New Tax Law 2018

5 Things Tax-Aware Investors Should Know About the New Tax Law


After much speculation, Congress did pass its new tax law late last year. Many of the provisions went into effect last week. We have been analyzing the potential impact on investors and here’s what we think will matter the most for actively managing a portfolio to reduce the impact of taxes.

1. Lower tax rates on income, interest, and short-term capital gains

For 2018 through 2025, the new law lowers income-tax rates for most individuals, with the top rate down to 37% from 39.6%. These are the rates that apply to interest income and realized short-term capital gains or losses. Adding in the 3.8% tax on investments from the Affordable Care Act (ACA), the highest federal bracket will be 40.8% instead of 43.4%. For investment portfolios that are set up as trusts or pass-through entities, the tax rates may be even lower. However, deductions for state and local taxes have been limited, so in some cases investors may see an increase in their effective tax rate. 

What it means for you: For many investors, a lower tax rate will mean increased after-tax performance in their investment portfolios. However, reductions in tax-rates are modest and not universal, continuing to make active tax-management a very valuable activity. 

2. No forced FIFO provision

The U.S. Senate version of the tax bill would have required the use of a first in, first out (FIFO) accounting method. This provision was discarded during the reconciliation process. 

What it means for you: Investors still have the flexibility to select individual tax lots during transitions, when gifting securities, and when tax-loss harvesting.

3. No change on long-term capital gain and dividend tax rates

The new law retains the existing 0%, 15%, and 20% brackets on long-term capital gains and qualified dividends. With the 3.8% tax from the ACA, the highest bracket is 23.8%.

What it means for you: There is still a large difference between the short-term gain rates and the long-term gain rates. A key strategy for tax-management still applies: investors should avoid short-term gains, realize short-term tax losses, and defer long-term gains as long as possible. 

4. Estate tax exemption doubled

The estate-tax exemption will double for those estates realized between 2018 and 2025, from $5 million to $10 million for an individual. The step up in the cost basis of the assets at death is preserved in the new law. Charitable deductions are still allowed for those that itemize.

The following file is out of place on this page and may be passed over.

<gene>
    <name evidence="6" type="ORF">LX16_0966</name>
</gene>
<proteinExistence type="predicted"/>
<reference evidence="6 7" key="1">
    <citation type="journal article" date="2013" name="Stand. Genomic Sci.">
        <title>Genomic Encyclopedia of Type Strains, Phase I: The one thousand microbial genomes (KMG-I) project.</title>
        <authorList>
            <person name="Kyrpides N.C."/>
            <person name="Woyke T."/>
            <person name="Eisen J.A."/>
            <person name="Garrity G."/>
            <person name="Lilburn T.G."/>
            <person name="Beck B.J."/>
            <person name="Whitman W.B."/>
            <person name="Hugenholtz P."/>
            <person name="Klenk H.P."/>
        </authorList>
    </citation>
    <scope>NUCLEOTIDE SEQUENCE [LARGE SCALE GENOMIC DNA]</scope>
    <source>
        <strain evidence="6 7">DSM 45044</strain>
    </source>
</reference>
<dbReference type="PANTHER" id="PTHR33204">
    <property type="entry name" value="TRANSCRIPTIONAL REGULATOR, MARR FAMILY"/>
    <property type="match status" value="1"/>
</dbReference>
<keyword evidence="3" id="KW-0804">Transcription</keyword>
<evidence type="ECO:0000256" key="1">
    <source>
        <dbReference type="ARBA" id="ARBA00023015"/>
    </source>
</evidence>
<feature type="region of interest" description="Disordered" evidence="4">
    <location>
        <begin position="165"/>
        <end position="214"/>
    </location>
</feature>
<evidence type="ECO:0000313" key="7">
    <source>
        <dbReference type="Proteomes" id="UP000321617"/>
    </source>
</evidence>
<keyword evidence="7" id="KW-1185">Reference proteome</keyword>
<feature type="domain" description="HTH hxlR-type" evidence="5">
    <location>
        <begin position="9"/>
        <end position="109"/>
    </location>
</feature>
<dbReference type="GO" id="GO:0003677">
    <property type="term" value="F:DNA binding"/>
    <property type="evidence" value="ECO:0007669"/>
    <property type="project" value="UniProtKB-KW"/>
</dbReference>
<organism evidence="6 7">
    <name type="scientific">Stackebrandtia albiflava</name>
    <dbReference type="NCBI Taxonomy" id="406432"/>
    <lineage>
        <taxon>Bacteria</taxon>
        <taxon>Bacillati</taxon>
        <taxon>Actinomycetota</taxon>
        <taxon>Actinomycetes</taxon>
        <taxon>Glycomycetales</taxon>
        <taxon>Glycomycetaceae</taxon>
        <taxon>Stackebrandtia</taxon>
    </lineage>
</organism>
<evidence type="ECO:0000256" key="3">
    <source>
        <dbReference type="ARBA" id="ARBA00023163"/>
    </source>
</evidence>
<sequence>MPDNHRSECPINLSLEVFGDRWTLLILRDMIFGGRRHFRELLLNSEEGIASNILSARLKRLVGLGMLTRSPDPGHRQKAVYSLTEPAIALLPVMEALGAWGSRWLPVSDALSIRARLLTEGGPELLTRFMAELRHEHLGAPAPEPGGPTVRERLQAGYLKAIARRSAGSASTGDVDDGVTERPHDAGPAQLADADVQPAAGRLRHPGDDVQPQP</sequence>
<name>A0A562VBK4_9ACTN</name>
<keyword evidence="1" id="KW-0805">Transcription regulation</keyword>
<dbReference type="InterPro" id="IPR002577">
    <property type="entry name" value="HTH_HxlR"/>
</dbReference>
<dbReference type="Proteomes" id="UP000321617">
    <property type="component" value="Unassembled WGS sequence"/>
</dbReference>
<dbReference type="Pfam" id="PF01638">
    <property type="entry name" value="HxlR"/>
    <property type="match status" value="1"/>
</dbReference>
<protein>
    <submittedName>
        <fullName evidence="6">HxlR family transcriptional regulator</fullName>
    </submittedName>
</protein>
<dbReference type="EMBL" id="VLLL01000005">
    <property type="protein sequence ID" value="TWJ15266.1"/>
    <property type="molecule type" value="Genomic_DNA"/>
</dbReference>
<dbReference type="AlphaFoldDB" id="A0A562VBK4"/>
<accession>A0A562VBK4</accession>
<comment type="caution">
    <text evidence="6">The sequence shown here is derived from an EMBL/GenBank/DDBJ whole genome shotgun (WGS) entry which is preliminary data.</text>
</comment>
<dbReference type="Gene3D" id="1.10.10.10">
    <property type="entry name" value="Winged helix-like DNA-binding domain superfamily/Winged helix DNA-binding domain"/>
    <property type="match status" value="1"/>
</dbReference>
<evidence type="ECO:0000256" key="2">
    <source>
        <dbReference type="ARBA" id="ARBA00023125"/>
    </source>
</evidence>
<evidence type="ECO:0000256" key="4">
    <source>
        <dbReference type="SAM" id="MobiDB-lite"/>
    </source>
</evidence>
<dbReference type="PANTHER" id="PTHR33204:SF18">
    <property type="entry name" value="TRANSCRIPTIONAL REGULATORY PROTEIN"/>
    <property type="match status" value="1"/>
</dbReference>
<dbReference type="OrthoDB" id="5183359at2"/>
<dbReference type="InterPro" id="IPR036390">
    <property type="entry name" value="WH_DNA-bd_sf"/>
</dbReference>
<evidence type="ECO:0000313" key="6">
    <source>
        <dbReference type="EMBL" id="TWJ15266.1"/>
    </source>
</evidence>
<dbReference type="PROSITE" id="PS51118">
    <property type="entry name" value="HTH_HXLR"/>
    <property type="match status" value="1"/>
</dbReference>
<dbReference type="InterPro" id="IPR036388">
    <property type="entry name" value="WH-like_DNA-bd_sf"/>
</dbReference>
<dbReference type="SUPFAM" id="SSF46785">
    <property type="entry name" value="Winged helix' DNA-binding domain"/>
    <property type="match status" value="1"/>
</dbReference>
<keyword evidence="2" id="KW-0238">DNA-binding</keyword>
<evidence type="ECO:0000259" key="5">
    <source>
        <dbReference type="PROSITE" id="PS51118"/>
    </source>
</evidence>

What it means for you: Fewer taxpayers will need complicated tax planning for their estates. Our strategy allows investors to defer tax liability into the future. In the end, the investor can choose to realize the tax liability at the long-term rate, give away the liability by selecting the optimal tax lots for charitable giving, or simply let the tax liability expire with the step up in basis that occurs when the estate is realized.

5. AMT still alive, but will apply to fewer taxpayers

The alternative minimum tax (AMT) is still alive under the new law, but it will apply at much higher income levels starting next year. Also, under the old law many taxpayers triggered AMT with deductions for state and local taxes and property taxes. With higher thresholds and new limitations on these deductions in place, AMT will be harder to trigger. 

What it means for you:
From an investor’s tax-management perspective, AMT has a negligible impact. 

Bottom Line

We think the new tax law presents investors with new complexities and opportunities for managing taxes. Having an expert help navigate the changing landscape is more critical than ever.


Potential Parametric Solution

Our Custom CoreTM Strategies let investors take charge of their passive mandates. Since our portfolios are held as separate accounts, we can customize them to meet client needs. Investors can select from a wide range of benchmarks and then tailor their exposure to incorporate their unique objectives.

Paul Bouchey

Paul Bouchey, CFA - Chief Investment Officer

Mr. Bouchey leads Parametric’s investment, research and strategy activities. His research interests include indexing, tax management, factors, and rebalancing. Paul earned a B.A. in mathematics and physics from Whitman College and an M.S. in Computational Finance and Risk Management from the University of Washington. He holds the Chartered Financial Analyst designation.

The views expressed in these posts are those of the authors and are current only through the date stated. These views are subject to change at any time based upon market or other conditions, and Parametric and its affiliates disclaim any responsibility to update such views. These views may not be relied upon as investment advice and, because investment decisions for Parametric are based on many factors, may not be relied upon as an indication of trading intent on behalf of any Parametric strategy. The discussion herein is general in nature and is provided for informational purposes only. There is no guarantee as to its accuracy or completeness. Past performance is no guarantee of future results. All investments are subject to the risk of loss.